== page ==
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Shrinking TempDB in SQL Server: A Step-by-Step Guide


In SQL Server, TempDB is a system database used to store temporary objects, intermediate results of queries, and other temporary data. Over time, TempDB can grow significantly, leading to disk space issues. Shrinking TempDB can help reclaim disk space and improve overall performance. In this blog post, we will discuss the steps to shrink TempDB in SQL Server.

Step 1: Understand the implications

Before shrinking TempDB, it’s crucial to understand the potential implications. Shrinking TempDB can cause fragmentation, which may impact performance. Additionally, if TempDB is constantly growing and shrinking, it might be an indication of underlying issues that need to be addressed.

Step 2: Analyze TempDB usage

Use SQL Server Management Studio or other monitoring tools to analyze the current usage of TempDB. Identify whether TempDB is growing excessively due to poorly optimized queries, large sorts, or other factors. Resolving these issues may help reduce the need for frequent shrinking.

Step 3: Schedule a maintenance window

Choose an appropriate maintenance window during low activity periods to minimize the impact on users. TempDB shrinking can be an intensive operation and might cause performance degradation while it’s in progress.

Step 4: Check for active sessions

Before shrinking TempDB, make sure there are no active sessions or open transactions that might be using TempDB extensively. Use the following query to identify active sessions:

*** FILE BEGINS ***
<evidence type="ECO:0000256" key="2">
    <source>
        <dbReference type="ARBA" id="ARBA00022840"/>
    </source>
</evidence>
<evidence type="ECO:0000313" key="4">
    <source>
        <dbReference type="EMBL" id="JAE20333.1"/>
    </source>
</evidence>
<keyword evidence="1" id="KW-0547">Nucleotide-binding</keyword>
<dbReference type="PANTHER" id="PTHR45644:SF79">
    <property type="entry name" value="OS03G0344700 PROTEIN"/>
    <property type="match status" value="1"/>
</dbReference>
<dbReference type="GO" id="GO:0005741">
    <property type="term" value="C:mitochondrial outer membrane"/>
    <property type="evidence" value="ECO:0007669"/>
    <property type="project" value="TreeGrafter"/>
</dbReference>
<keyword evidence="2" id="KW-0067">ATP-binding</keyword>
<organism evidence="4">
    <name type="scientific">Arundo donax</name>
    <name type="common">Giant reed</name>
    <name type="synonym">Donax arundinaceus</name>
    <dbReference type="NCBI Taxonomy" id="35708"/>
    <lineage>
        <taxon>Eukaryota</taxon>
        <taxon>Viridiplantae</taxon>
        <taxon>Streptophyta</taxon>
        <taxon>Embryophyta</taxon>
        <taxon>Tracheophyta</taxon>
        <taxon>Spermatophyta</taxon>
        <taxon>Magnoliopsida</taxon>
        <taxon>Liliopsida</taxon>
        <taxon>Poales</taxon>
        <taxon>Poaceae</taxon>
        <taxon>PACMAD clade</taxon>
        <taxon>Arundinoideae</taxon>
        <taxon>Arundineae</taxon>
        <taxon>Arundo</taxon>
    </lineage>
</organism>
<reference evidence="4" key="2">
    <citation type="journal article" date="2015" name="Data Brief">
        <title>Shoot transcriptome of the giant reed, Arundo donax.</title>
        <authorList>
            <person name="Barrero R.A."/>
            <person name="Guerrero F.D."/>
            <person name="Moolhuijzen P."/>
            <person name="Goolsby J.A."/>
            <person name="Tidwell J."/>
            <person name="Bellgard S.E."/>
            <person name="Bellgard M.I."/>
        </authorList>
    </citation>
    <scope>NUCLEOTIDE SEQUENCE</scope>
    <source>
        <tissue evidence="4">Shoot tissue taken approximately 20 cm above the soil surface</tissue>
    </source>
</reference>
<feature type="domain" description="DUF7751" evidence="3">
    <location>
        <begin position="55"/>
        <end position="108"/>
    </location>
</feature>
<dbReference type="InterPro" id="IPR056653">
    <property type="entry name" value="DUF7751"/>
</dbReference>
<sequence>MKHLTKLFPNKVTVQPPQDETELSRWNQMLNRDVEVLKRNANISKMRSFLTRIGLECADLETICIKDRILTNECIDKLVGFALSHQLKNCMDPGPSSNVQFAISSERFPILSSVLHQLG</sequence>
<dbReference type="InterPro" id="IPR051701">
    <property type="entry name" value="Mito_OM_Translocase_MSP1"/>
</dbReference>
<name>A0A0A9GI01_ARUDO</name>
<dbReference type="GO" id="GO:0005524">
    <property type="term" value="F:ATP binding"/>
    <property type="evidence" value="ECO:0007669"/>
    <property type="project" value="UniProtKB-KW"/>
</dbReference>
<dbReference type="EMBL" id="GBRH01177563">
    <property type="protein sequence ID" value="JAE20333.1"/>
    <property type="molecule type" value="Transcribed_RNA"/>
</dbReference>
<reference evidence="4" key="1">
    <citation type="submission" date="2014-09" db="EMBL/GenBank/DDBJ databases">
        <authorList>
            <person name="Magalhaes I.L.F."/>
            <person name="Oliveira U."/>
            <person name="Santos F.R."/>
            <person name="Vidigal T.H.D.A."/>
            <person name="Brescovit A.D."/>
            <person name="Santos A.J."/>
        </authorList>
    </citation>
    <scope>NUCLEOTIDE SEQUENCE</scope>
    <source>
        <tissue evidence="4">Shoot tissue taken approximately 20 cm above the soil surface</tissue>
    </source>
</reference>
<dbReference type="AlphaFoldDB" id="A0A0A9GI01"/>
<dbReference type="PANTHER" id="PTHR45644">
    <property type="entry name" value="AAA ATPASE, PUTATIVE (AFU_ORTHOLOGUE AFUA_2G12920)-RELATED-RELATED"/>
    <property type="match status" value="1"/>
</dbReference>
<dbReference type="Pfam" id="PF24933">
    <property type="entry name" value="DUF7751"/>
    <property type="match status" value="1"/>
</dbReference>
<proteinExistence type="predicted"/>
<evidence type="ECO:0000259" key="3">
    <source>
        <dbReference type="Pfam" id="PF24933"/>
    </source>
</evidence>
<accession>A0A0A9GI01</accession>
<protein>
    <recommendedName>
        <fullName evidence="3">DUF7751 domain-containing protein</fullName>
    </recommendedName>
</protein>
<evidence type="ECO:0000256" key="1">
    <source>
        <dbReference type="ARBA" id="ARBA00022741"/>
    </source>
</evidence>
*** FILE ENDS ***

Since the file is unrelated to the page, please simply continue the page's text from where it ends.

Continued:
USE master;
EXEC sp_who2;


-- Retrieve session information from tempdb database
USE tempdb;

-- Query to retrieve session details
    s.login_name AS 'Login Name',
    DB_NAME(r.database_id) AS 'Database',
    r.command AS 'Command',
    r.status AS 'Status',
    t.text AS 'SQL Text'
    sys.dm_exec_requests AS r
    INNER JOIN sys.dm_exec_sessions AS s ON r.session_id = s.session_id
    CROSS APPLY sys.dm_exec_sql_text(r.sql_handle) AS t
    s.is_user_process = 1;

Terminate or resolve any open transactions or sessions that are using TempDB.

Step 5: Check autogrowth settings

Ensure that the autogrowth settings for TempDB are appropriately configured to avoid frequent growth. Ideally, it’s best to set a fixed size for TempDB and monitor its usage regularly to adjust the size accordingly.

Step 6: Shrink TempDB files

To shrink TempDB, execute the following steps:

  • Connect to SQL Server Management Studio (SSMS) using an account with appropriate privileges.
  • Open a new query window and execute the following command to switch to the TempDB database:
USE tempdb;
  • Determine the current size and free space of TempDB using the following query:
  • Execute the following command to shrink the TempDB data files:
DBCC SHRINKFILE (logical_file_name, target_size);

Replace “logical_file_name” with the logical name of the TempDB data file to shrink (e.g., ‘tempdev’) and “target_size” with the desired size in MB.

  • Execute the following command to shrink the TempDB log file:
DBCC SHRINKFILE (logical_file_name, target_size);

Replace “logical_file_name” with the logical name of the TempDB log file to shrink (e.g., ‘templog’) and “target_size” with the desired size in MB.

Step 7: Monitor and adjust

After shrinking TempDB, monitor its usage and performance. Keep an eye on any recurring growth patterns and adjust the size accordingly. It’s important to strike a balance between reclaiming disk space and avoiding frequent growth/shrinking cycles.


Shrinking TempDB in SQL Server can help reclaim disk space and optimize performance. However, it’s crucial to analyze the underlying reasons for excessive growth and address them appropriately. Remember to schedule maintenance windows and monitor TempDB usage regularly to ensure optimal performance.